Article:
Eric my chef visited his mother in Utah. She trains horses. He trains humans.
After watching Maniac Saturday there was a Q and A with the director, William Lustig. The crowd at the Coolidge Corner Theater was comprised of film buffs that night. Bill was asked about extra helicopter footage, his commentary on the DVD, what it was like to work with Bruce Campbell, and other informed, sincere questions. I raised my hand and asked why there weren’t more animals in his film. Bill’s face turned stony and he barked, “No more questions!”
A few days later, the adrenaline of that exchange finally wearing off, I rented Maniac Cop from Odd Obsession in Chicago. I told the story to the guy working the rental desk. He was a film buff himself, and actually friendly with Bill. He advanced a theory that Bill thought I was a drunk heckler. And an alternate theory that Bill was hungry. The guy’s friend and coworker asked why I asked that question, and I said that even Maniac’s pets were mannequins. He keeps a baby doll in a cage and feeds it crackerjacks.
The Odd Obsession guys commented that of all the films to take place in New York City in the late seventies, Maniac is the least populated by humans or animals. There are almost as many mannequins as total actors, and just about everyone dies, except Bill in a cameo as a clerk at a seedy hotel in Times Square. Bill got in my head (last night I had a Maniac dream). I am sorry to have come across as (at best) sincere and uninformed in that question. I heard at the Chicago screening two large women asked Bill to sign their breasts, and his excuse was he had the wrong type of pen.
4 years ago my sister in Amsterdam journeyed to BOEKIE WOEKIE, books by artists, and picked me up a card, a booklet of art, and an envelope. These are below, along with her words.
Dear Bear, for This Year 2007 I wish for you that you are the captain of your own ship that cuts through the waves and at your command explores sunny and joyful ports. I wish for you safe harbors in stormy times and strong masts to catch powerful winds, so that you can travel as you will, spreading your seeds of creativity far and wide. Love, Kate
I knocked the screw off my front license plate while shoveling. The replacement cost sixty nine cents at an auto parts store. I had a realization that if I dedicated all my money, time and energy to the task it would take basically consume me in my entirety to make that part myself, and here it was for sixty nine cents. That made me feel better about dropping out of college.
As the old-timers taught me, it was always good to see, when you opened a sewer cover, that there were rats and roaches and running water. If it was so decided that we would have to make entry, if they could live, so could us. But if they weren’t there, if they were all dead, then the likelihood would be that we shouldn’t go down there. We should test it or ventilate it. That part of the job I didn’t mind. I like to see living organisms.
A splinter entered the tip of the pointer finger on my right hand. And I cut the tip off my left pointer finger. Then my hand scraped metal and bled. The chefs got out the first aid kit. The tweezers were made of blue plastic and useless. I dug out the wood with a push pin. We wrapped my bleeding finger in bandage tape but the blood seeped through. I wore a green mitten, it made the customers nervous. Finally black duct tape did the trick. Christina applied a Hello Kitty bandaid to my scrape.
Lady in the Radiator: [singing] In Heaven, everything is fine. In Heaven, everything is fine. You’ve got your good things. And I’ve got mine.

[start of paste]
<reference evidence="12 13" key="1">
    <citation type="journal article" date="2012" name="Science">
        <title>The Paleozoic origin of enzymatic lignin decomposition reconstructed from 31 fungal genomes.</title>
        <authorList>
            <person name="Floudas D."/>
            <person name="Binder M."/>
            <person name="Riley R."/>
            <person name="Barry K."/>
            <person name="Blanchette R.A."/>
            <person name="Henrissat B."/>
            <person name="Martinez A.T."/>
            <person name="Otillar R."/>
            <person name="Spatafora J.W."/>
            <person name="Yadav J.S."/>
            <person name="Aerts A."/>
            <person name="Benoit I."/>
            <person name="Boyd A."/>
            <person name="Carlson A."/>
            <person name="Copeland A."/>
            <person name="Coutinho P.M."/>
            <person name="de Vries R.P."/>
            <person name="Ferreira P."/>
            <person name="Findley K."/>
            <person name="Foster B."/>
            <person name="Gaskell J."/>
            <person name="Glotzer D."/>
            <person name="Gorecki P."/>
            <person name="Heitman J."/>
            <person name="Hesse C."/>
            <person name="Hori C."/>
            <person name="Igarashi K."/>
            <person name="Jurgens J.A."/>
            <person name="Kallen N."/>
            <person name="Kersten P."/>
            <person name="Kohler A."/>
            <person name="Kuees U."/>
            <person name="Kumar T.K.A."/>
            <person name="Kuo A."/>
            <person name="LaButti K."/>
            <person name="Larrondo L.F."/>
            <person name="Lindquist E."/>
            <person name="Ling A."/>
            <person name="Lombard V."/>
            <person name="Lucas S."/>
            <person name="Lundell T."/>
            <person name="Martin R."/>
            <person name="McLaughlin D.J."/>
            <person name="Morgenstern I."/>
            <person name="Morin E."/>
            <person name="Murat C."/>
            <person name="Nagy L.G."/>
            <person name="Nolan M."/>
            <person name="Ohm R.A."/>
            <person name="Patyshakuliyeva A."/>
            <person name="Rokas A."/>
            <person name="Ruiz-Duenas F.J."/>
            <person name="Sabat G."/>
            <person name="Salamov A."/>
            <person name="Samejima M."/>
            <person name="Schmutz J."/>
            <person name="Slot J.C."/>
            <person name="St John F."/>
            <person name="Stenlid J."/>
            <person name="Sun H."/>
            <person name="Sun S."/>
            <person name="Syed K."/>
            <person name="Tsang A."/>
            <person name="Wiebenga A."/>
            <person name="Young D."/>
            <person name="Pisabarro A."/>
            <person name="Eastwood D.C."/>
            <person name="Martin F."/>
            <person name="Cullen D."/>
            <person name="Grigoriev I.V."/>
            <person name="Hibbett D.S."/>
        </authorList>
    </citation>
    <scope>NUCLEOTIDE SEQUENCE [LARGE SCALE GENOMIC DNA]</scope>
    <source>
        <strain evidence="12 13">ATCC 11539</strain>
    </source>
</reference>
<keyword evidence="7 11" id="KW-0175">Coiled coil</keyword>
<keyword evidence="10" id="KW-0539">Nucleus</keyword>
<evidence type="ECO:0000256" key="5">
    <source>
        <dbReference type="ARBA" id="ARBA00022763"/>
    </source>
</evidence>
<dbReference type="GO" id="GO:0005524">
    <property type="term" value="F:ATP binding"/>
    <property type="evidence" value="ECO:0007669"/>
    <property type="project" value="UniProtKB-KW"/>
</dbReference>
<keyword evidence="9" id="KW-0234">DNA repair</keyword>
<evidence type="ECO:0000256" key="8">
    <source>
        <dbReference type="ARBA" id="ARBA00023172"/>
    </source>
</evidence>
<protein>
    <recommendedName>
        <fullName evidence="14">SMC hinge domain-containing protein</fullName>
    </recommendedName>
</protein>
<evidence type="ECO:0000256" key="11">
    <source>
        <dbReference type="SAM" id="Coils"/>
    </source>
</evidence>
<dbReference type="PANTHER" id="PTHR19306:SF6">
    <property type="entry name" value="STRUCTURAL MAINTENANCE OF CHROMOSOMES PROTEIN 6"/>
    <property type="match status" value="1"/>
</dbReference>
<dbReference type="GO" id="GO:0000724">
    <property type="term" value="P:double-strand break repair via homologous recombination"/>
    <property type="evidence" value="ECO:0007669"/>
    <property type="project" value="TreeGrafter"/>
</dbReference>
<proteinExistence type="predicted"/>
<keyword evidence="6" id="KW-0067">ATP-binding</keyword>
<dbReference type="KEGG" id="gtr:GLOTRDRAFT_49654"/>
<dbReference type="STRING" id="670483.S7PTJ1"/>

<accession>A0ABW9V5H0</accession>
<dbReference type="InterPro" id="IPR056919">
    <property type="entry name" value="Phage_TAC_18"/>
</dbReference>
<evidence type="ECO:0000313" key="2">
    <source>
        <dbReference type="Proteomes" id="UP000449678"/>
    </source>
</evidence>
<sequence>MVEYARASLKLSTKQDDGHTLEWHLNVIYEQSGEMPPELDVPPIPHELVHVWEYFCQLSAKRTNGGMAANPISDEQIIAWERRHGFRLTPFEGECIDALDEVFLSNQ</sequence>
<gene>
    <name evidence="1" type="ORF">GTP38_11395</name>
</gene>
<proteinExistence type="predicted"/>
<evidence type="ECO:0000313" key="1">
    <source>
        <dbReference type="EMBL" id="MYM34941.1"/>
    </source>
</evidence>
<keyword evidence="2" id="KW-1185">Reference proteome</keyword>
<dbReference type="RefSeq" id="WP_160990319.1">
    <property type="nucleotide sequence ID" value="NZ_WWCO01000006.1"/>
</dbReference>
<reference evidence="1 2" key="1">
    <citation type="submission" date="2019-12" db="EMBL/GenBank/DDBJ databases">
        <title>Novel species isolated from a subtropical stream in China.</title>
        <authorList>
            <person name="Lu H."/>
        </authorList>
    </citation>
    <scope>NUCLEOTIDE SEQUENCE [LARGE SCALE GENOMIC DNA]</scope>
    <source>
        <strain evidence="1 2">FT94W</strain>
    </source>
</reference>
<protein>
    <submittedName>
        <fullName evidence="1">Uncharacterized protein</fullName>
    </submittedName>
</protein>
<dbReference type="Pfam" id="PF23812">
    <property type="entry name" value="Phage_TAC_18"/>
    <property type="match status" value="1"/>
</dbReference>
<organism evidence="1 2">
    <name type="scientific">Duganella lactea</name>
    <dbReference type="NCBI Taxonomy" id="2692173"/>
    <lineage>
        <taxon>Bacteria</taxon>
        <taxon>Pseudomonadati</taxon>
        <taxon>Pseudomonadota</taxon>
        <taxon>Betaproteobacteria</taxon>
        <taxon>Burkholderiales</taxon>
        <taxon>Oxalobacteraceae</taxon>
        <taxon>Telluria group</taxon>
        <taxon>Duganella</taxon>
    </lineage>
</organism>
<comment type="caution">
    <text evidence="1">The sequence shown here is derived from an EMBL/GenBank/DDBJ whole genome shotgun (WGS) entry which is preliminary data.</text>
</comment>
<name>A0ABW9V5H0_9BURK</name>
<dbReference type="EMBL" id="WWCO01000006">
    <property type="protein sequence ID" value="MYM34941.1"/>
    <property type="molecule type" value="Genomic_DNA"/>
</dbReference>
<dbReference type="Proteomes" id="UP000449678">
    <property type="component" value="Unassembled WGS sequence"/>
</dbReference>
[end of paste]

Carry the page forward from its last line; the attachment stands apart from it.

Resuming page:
-from David Lynch’s first feature film, Eraserhead, a midnight movie in 1976
In a column applauding Angry Birds, a physics phone game that also appeals to adults, Virigina Heffernan remembers Mike, her best friend in college, sitting cross legged on the linoleum floor of her dorm room, in the late night hours saying, “Everyone is essentially either sad, angry or afraid.”
My body responds to the winter. Patches of dry skin under my eyes, in my ears. A tooth aches. And the sun comes roaring back.
Oh no what am I gonna do? I’ll never be able to win this thing. God help me.
Quit sniveling, everything will be fine.
Dad? Is that you? You’re a horsefly!
Ooh I’m a horse fly! Ooh I didn’t notice! Why that would explain these crappy little wings, why I’ve been buzzing around piles of manure all day, and leaving little fly shit droppings everywhere I go. Thank you for solving that mystery, Sherlock.
You can do it, you’re a horse just like they are. They have hooves, you have hooves. They have legs, you have legs. Son, you have something they don’t have. A big mouth.
No offense Dad, but what’s it like to be a horsefly?
-from the 1988 film, Hot to Trot, “The Funniest Talking Horse Movie Ever,” directed by Michael Dinner, starring Bobcat Goldthwait, and John Candy as a talking horse named Don
Verna the donut woman gave me cupcakes. I have not yet told her I am moving. She is the one person I cannot tell. There is a mental block. If I just disappear she will worry that I’m dead. I have dreamed of taking a picture of myself wearing the green Verna’s donuts sweatshirt with the skyline of Chicago in the background, and mailing that to her in a few months. That would only put her through months of needless worry. I don’t know how to say goodbye. I am planning a going away party with candlepin bowling.
It takes ten years to turn a newcomer into a native, but only six years to make a friend.
An electric fireplace has its arm around my girl, an R. Kelly song on. It’s Just Like That… Oooh like winter time by the fireplace, and oooh like trapped in walls and its no escape. Oooh like a precious jewel with no price tag, and oooh like waterfalls comin’ down on me. Oooh like a tidal wave comin’ from the sea, and oooh like a favorite scene in a big movie.